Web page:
". . . But the past does not exist independently from the present. Indeed, the past is only past because there is a present, just as I can point to something over there only because I am here. But nothing is inherently over there or here. In that sense, the past has no content. The past -- or more accurately, pastness -- is a position. Thus, in no way can we identify the past as past." p. 15

". . . But we may want to keep in mind that deeds and words are not as distinguishable as often we presume. History does not belong only to its narrators, professional or amateur. While some of us debate what history is or was, others take it into their own hands." p. 153

Silencing the Past: Power and the Production of History (1995) by Michel-Rolph Trouillot

Wednesday, January 28, 2009

Blumenfeld: WSJ: Unlocking Congo Square, Reopening Mahalia Jackson Theater

Larry writes:

Whenever a piece of mine sits awaiting publication, as this one did, I conjure a complete rewrite in my head. Still, the following describes the scene I found at Armstrong Park in New Orleans earlier this month, set against the backdrop of a reality-check. For me, the spiritual value of unlocking Congo Square trumps all else. LB


January 28, 2009/ page D7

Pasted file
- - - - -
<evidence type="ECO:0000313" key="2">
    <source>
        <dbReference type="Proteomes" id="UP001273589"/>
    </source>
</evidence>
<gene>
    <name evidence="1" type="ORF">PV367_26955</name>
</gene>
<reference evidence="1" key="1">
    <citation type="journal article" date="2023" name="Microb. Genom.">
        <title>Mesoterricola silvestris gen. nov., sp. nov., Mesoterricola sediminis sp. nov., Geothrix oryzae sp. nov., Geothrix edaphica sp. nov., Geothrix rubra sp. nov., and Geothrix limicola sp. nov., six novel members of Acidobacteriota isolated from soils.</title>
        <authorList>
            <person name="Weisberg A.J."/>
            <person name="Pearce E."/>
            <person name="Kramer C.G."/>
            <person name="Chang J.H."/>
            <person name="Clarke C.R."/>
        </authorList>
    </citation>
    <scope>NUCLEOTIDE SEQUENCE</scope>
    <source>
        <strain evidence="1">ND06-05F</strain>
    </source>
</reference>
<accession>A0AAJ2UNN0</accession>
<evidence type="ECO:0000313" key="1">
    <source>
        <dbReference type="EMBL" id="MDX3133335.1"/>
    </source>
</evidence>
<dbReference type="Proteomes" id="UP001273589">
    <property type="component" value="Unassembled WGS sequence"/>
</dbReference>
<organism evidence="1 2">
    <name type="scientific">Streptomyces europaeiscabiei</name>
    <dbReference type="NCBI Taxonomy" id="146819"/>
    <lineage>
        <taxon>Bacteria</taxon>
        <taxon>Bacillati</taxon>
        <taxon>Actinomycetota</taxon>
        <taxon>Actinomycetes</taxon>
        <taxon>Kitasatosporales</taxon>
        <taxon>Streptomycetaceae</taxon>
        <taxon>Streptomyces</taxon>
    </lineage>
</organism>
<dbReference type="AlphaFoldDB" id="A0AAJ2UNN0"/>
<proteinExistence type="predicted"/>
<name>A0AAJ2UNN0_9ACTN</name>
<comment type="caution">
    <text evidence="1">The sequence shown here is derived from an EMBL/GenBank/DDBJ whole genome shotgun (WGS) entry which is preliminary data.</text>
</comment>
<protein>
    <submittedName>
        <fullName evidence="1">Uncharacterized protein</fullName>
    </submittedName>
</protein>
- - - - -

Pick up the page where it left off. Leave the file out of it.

"The Arts Come Marching In Again By Larry Blumenfeld
New Orleans

Once alight with bulbs that spelled out "Armstrong," the large steel archway above North Rampart Street, across from the venerable Donna's Bar & Grill, was dark much of the past decade, largely rusted. Beneath it, the main gate to a park named for trumpeter Louis Armstrong had been padlocked for more than three years, save for the occasional special event. Just inside, Congo Square - where two centuries ago enslaved Africans and free people of color spent Sundays dancing and drumming to the bamboula rhythm, seeding the pulse of New Orleans jazz - had been effectively off limits. The adjacent Mahalia Jackson Theater of the Performing Arts, home to opera and ballet performances for more than 30 years, sat empty and in need of repair after taking on 14 feet of water in 2005.

Check out the full piece at the link above.

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